Unfortunately, parasites are common in all breeds of domestic rabbits. One of the most common parasites that are a huge cause for concern is Encephalitozoon cuniculi. This is spread by rabbits consuming or inhaling spores from infected faeces and urine. It has also been known for does to pass it on to kits.

The symptoms of this parasite are alarming and definitely something that needs to be addressed urgently. Some of the common symptoms include a head tilt, unsteadiness, paralysis, behaviour changes, heart disease, lung disease and even coma. Some rabbits can carry this parasite without ever showing any symptoms of the disease, whilst others can become very sick in a very short space of time.

If you suspect that your Netherland Dwarf may be suffering from a parasite then it is important that you get them to the vets immediately.

Gastrointestinal Disorders

Rabbits in general have very sensitive gastrointestinal tracts. They are also known to lose their appetites completely if they are stressed or unhappy. The problem is that Netherland Dwarfs are naturally a more nervous breed so they are more likely to lose their appetite if they are stressed.

The problem with this is that rabbits need an awful lot of fibre in their diets in order to maintain a healthy digestive system. If they lose their appetite then there is a risk that they will end up with a blockage or a build-up of a gas which can be potentially lethal if left untreated.

The best way to make sure that your rabbit doesn’t suffer with gastrointestinal disorders is to make sure that they have the correct diet. It is also important to get them straight to the vets if you have noticed that they are off their food.

Uterine Cancer

Unfortunately, uterine cancer is actually quite common in female rabbits. The best treatment is prevention in this case. This is why most vets will recommend spaying. The problem is that Netherland Dwarfs are more likely to develop this form of cancer.

It can cause symptoms including still births, blood in the urine and a total loss of appetite. Fortunately, if the cancer is caught early enough then it can be treated by removing the uterus before the cancer has spread. However, most vets will recommend spaying your rabbit if you have no intentions of breeding.

Caring for Netherland Dwarfs

If you are about to become the proud owner of Netherland Dwarfs, then it is definitely a good idea to arm yourself with as much information as you possibly can so that you can give it the best care possible. Below you will find some very helpful information about caring for your new pet.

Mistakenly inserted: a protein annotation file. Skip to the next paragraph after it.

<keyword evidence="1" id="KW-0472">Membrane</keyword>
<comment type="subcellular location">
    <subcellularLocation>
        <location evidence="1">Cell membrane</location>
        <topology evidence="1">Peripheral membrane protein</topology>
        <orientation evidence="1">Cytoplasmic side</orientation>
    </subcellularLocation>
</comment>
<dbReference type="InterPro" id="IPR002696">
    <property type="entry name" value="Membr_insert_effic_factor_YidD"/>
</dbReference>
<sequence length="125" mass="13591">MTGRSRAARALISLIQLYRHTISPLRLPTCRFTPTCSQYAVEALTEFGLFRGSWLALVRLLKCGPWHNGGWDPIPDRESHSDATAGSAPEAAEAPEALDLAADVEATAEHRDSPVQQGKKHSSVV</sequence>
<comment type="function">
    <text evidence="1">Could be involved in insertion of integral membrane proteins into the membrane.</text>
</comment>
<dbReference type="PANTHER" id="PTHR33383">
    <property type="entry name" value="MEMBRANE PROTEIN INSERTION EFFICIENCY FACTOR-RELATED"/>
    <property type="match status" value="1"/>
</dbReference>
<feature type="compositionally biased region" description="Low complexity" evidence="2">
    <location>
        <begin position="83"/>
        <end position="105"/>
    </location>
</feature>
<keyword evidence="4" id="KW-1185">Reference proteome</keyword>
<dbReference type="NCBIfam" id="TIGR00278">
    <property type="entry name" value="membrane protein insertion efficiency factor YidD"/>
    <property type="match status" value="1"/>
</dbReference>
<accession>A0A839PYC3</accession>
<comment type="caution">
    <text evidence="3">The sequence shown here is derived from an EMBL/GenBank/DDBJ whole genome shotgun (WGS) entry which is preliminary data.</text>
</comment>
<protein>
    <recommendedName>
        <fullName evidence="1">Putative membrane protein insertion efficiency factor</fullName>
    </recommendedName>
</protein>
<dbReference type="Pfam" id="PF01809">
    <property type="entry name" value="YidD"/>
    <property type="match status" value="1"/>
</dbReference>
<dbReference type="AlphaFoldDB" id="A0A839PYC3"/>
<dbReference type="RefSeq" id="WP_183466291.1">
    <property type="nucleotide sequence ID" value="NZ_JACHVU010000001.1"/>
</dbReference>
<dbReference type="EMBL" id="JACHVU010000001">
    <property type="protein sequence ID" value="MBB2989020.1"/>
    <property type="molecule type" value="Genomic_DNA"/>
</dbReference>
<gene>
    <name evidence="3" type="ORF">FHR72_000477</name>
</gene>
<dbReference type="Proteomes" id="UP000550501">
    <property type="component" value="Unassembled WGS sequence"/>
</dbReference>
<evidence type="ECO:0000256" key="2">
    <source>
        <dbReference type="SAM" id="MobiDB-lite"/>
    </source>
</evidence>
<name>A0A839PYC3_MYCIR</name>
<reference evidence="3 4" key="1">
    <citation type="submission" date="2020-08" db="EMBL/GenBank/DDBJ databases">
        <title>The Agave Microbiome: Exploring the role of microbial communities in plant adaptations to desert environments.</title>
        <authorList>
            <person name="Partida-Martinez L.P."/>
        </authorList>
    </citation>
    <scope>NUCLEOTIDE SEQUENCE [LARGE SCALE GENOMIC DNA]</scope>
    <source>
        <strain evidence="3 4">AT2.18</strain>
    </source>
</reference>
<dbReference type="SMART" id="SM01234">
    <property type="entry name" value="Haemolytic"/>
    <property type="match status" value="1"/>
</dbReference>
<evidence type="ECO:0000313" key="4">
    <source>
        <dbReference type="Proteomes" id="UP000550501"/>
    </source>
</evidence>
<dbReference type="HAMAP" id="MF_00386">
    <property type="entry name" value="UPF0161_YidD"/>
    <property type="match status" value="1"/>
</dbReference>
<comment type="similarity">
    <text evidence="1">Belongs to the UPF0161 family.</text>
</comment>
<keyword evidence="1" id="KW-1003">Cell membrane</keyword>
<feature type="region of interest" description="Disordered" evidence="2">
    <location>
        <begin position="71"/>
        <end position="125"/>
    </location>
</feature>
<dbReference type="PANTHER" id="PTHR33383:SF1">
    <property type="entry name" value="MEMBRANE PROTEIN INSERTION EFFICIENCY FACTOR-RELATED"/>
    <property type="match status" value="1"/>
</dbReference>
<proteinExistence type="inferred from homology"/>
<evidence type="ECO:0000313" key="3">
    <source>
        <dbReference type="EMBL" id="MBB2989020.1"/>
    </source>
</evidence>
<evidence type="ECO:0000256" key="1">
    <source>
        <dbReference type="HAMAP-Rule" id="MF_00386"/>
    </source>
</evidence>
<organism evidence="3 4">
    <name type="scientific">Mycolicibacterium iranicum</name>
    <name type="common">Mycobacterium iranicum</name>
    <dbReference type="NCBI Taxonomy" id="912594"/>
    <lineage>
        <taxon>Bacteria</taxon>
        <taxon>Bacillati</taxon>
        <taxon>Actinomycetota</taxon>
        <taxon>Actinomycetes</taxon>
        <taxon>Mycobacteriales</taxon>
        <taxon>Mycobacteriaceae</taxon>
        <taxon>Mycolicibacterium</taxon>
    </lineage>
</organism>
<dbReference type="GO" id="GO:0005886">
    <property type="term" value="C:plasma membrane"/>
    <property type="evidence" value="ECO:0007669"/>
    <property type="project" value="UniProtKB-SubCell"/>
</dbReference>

As we mentioned at the top of our post, Netherland Dwarfs tend to have a short to medium coat with very soft fur. One of the things that make these rabbits so popular is that they don’t require much grooming at all. However, it is important to note that grooming your rabbit can be a great bonding exercise and although their coats are easy to maintain, Netherland Dwarfs do actually enjoy being brushed once a day.


Because of their small stature, Netherland Dwarfs are perfectly fine in a large cage or hutch. However, if you wish to let them roam in the house then you can do so. It is important to remember that this breed is known for being very energetic, so you will need to give it plenty of space to run around. It is also important to remember that their housing should be tall enough for them to comfortably stand on their hind legs.


In order to keep your Netherland Dwarf healthy and happy, it is vitally important that they are given the correct diet. Because this breed has a more sensitive digestive tract than most other rabbit breeds, their dietary needs are quite specific. Ideally, they should be eating an eighth of a cup of nuggets per day, roughly their body weight in straw, small portions of fresh vegetables and an unlimited amount of water.

If you are going to be feeding your rabbit fresh fruit and vegetables then there are a couple of things to remember. Firstly, don’t overfeed fresh food to your rabbit as this will upset their digestive tract. Ideally, their diet should be mostly hay. Secondly and lastly, always make sure that you are feeding them foods which are safe for rabbits to consume.

Interaction and Exercise

As we mentioned in the behavior section, Netherland Dwarfs are typically shy and nervous in nature. However, they do still enjoy human interaction. They don’t particularly enjoy being picked up and held, but once they have formed a bond with you they are very affectionate and do enjoy being brushed.

In terms of exercise, these rabbits are quite energetic, probably due to their small stature. It is important that they get fresh air and exercise in a secure run, much like all other rabbit breeds. However, you will find that they are very quick on their feet.

Hopefully you now have all of the information that you could possibly need about caring for your new addition and you are now fully prepared to care for the Netherland Dwarf rabbit.